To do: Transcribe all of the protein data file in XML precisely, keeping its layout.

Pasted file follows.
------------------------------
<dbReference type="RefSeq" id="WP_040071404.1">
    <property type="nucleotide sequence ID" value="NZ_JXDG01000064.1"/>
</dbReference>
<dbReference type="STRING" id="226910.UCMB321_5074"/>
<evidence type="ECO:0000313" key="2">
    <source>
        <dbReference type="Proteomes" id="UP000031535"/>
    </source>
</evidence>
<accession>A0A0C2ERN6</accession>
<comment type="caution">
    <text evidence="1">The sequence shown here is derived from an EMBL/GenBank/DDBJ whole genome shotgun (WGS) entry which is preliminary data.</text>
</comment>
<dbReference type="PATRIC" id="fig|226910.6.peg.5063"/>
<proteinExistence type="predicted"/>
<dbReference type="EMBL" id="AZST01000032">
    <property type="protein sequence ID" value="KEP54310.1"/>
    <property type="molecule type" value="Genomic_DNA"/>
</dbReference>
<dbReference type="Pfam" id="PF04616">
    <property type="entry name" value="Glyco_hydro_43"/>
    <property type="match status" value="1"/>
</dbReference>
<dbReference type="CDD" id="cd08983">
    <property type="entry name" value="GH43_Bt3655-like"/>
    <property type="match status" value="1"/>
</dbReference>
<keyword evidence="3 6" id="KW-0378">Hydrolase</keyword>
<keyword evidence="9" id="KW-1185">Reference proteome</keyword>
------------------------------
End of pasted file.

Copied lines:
<dbReference type="RefSeq" id="WP_040071404.1">
    <property type="nucleotide sequence ID" value="NZ_JXDG01000064.1"/>
</dbReference>
<dbReference type="STRING" id="226910.UCMB321_5074"/>
<evidence type="ECO:0000313" key="2">
    <source>
        <dbReference type="Proteomes" id="UP000031535"/>
    </source>
</evidence>
<accession>A0A0C2ERN6</accession>
<comment type="caution">
    <text evidence="1">The sequence shown here is derived from an EMBL/GenBank/DDBJ whole genome shotgun (WGS) entry which is preliminary data.</text>
</comment>
<dbReference type="PATRIC" id="fig|226910.6.peg.5063"/>
<proteinExistence type="predicted"/>
<dbReference type="EMBL" id="AZST01000032">
    <property type="protein sequence ID" value="KEP54310.1"/>
    <property type="molecule type" value="Genomic_DNA"/>
</dbReference>
<dbReference type="Pfam" id="PF04616">
    <property type="entry name" value="Glyco_hydro_43"/>
    <property type="match status" value="1"/>
</dbReference>
<dbReference type="CDD" id="cd08983">
    <property type="entry name" value="GH43_Bt3655-like"/>
    <property type="match status" value="1"/>
</dbReference>
<keyword evidence="3 6" id="KW-0378">Hydrolase</keyword>
<keyword evidence="9" id="KW-1185">Reference proteome</keyword>